Tuesday, August 28, 2012
Ignoring Unwanted Behavior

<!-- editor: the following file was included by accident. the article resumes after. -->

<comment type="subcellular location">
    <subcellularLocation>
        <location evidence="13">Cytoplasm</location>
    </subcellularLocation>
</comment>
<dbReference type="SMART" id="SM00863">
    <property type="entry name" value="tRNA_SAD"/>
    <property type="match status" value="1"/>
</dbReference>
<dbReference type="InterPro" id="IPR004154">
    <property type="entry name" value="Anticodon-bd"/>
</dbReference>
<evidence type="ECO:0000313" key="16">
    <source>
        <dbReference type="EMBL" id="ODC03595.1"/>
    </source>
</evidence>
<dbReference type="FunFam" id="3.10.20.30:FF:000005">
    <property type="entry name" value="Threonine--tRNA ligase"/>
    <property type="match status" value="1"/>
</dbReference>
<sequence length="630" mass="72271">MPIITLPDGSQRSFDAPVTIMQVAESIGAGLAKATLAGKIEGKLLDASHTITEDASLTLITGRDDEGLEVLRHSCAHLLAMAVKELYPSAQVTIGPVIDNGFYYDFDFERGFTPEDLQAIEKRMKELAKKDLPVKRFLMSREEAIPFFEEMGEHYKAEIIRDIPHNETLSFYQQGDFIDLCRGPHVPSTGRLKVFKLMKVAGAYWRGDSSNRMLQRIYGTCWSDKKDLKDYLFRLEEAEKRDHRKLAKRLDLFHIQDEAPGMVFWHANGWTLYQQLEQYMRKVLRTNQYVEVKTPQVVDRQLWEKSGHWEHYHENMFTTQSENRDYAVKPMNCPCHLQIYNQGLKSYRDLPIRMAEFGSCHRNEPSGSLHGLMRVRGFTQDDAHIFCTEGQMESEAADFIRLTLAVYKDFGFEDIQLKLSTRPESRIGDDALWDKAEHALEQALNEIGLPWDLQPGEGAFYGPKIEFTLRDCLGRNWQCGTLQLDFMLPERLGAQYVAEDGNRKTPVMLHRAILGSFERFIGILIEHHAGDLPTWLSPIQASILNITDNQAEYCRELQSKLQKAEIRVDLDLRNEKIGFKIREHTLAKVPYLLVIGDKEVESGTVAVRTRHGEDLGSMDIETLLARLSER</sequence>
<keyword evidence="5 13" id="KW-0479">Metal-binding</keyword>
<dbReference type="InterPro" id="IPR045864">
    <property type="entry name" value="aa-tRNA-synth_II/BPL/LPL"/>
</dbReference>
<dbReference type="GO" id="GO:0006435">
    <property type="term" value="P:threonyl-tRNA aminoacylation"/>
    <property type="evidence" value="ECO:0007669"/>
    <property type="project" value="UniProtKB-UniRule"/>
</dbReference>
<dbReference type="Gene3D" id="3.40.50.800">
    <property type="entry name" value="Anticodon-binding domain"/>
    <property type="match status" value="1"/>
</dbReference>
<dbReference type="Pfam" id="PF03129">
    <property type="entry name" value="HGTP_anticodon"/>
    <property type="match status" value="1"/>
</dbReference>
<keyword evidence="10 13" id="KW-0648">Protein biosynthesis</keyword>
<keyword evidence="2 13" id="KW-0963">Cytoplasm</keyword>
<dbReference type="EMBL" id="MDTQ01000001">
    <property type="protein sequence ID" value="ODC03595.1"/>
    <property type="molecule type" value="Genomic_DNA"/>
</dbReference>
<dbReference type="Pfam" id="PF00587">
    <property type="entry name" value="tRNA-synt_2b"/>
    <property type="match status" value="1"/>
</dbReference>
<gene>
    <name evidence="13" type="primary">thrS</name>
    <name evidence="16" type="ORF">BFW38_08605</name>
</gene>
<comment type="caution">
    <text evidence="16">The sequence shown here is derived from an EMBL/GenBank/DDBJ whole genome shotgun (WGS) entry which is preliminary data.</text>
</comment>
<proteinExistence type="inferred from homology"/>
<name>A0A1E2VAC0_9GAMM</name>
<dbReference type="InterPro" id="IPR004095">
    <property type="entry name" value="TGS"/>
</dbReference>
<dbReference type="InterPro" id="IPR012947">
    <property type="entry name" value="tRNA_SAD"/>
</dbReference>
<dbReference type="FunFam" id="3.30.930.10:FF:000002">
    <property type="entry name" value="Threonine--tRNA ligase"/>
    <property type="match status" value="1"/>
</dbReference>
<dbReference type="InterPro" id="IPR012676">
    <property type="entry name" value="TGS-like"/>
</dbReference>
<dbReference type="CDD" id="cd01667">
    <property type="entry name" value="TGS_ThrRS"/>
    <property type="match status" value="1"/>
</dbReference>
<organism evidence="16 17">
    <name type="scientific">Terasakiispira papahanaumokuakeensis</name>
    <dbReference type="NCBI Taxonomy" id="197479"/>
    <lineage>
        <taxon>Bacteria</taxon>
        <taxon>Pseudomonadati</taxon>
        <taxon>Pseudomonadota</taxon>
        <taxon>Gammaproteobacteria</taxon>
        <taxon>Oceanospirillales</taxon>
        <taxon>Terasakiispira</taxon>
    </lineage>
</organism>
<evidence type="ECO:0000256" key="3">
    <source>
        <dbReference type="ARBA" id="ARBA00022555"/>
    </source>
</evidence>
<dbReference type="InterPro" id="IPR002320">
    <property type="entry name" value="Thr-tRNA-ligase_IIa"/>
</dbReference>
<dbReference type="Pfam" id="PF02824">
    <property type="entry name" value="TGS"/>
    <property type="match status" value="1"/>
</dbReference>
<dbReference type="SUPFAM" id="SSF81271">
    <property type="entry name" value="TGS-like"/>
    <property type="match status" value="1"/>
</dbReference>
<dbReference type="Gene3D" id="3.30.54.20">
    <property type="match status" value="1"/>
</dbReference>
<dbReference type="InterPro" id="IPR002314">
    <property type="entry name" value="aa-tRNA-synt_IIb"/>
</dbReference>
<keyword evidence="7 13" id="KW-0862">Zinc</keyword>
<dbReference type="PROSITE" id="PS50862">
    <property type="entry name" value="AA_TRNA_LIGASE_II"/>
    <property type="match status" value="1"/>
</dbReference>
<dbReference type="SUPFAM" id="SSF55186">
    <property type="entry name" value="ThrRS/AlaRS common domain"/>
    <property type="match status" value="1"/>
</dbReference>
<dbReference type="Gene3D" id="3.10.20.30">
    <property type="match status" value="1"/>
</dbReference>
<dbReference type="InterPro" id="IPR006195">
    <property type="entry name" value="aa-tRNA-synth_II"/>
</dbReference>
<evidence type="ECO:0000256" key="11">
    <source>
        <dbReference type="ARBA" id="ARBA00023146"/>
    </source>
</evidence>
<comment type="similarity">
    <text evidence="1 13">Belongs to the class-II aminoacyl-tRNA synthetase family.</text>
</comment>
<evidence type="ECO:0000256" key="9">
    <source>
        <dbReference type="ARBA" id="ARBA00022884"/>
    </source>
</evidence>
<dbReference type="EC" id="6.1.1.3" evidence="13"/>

My dad's dog, Harley, has a behavior that drives me nuts. He likes to scratch on the door and/or bark when he wants to be let in. He is so large and powerful that the last door he did this to was knocked off alignment and he destroys screens with one swipe of the paw. Unfortunately Harley has been reinforced for 13 years by being let in when he does this because no one likes a barking dog nor a dog that destroys screens. However, this has taught smart Harley that doing this behavior gets him what he wants. Seeing as I am home most of the day spending time with my kids in the room that has the sliding glass door where he likes to stand, Harley does this quite a bit. At first, I was taking my Dad's lead and telling him to "go lie-down" meanwhile gesticulating his lie-down hand signal. This was not working. I progressed with frustration to yelling "No!" and I thought I was getting results. All other adults in the household did the same thing. We were consistent in the corrections, so I believed our lack of fast response time in changing his behavior was due to 13 years of him being reinforced. That is until one day I finally remembered that I am a dog trainer and my dad is not! What would I do if this were a client's dog? I would tell the client to ignore their dog and not give him any attention because negative attention is still attention. So I conducted an experiment. I looked at the digital clock in the room when he began his barking scratching game again and verbally corrected him each and every time. It took him 5 minutes before he left, which he only left for about 20 seconds before he started another round of annoying behavior at the door! Again and again I noted how long it took and how long he left for and the results were very even. Then about the 5th round I did something different, I ignored him. I refused to make eye contact with him and you know what? He left after 1.5 minutes! And he left for 25 minutes before coming back! The next few days I noticed ignoring made him leave quickly and made him not come back for a while. The next part of fixing the behavior was to make sure he was only allowed inside when he wasn't being obnoxious at the door. For the most part, everyone followed that rule easily, until my husband had a few mishaps and let him in over the weekend and few times because he either forgot about re-training him or he just felt bad for him because all Harley really wants is to go lie on his couch. His love for his couch is so strong that Harley doesn't find being outside very rewarding in itself. He doesn't want to chase critters or lay in the sun or do any of the things Lucy enjoys outside. I am sure his aching bones hurt and getting up and down from the ground or even a dog bed is difficult for him. It is actually easier for him to navigate up and off the couch because of his size. I wish I could make the outdoors more rewarding for him, it would make fixing this behavior issue easier. I can't really re-direct him to do a command incompatible with scratching on the door because he can't get into any positions easily in his old age. Sit is near impossible, I don't think he could manage a back-up and I wouldn't ask him to down on the brick outside the door. It is very very difficult to ignore a behavior you don't like. It is human nature to want to fix things right away and be proactive. It is hard to not give in sometimes as well and make excuses that he is old, he just wants his couch etc. BUT he needs to be outside sometimes when there are guests over or my baby is on the floor and he is underfoot, or when he needs to potty and eat and get some sunshine. I've only been working on this with him for about a week and already I am seeing great results. Great results with a 13 year old dog that hasn't been training in a very very long time! Also, I am not using treats or any sort of instant reward. His delayed reward is getting to come in when he is a good boy. A puppy with minimum prior experience of being rewarded for an annoying behavior would probably come along a lot faster. So next time you are faced with a problem like barking or scratching or jumping or anything that requires you to do something for the dog to get what he wants, just try ignoring the behavior. Keep a log and you may be surprised that you are getting results when you didn't think you were. While writing this Harley came and scratched the office door from outside, I didn't look at him and he went away! After one scratch!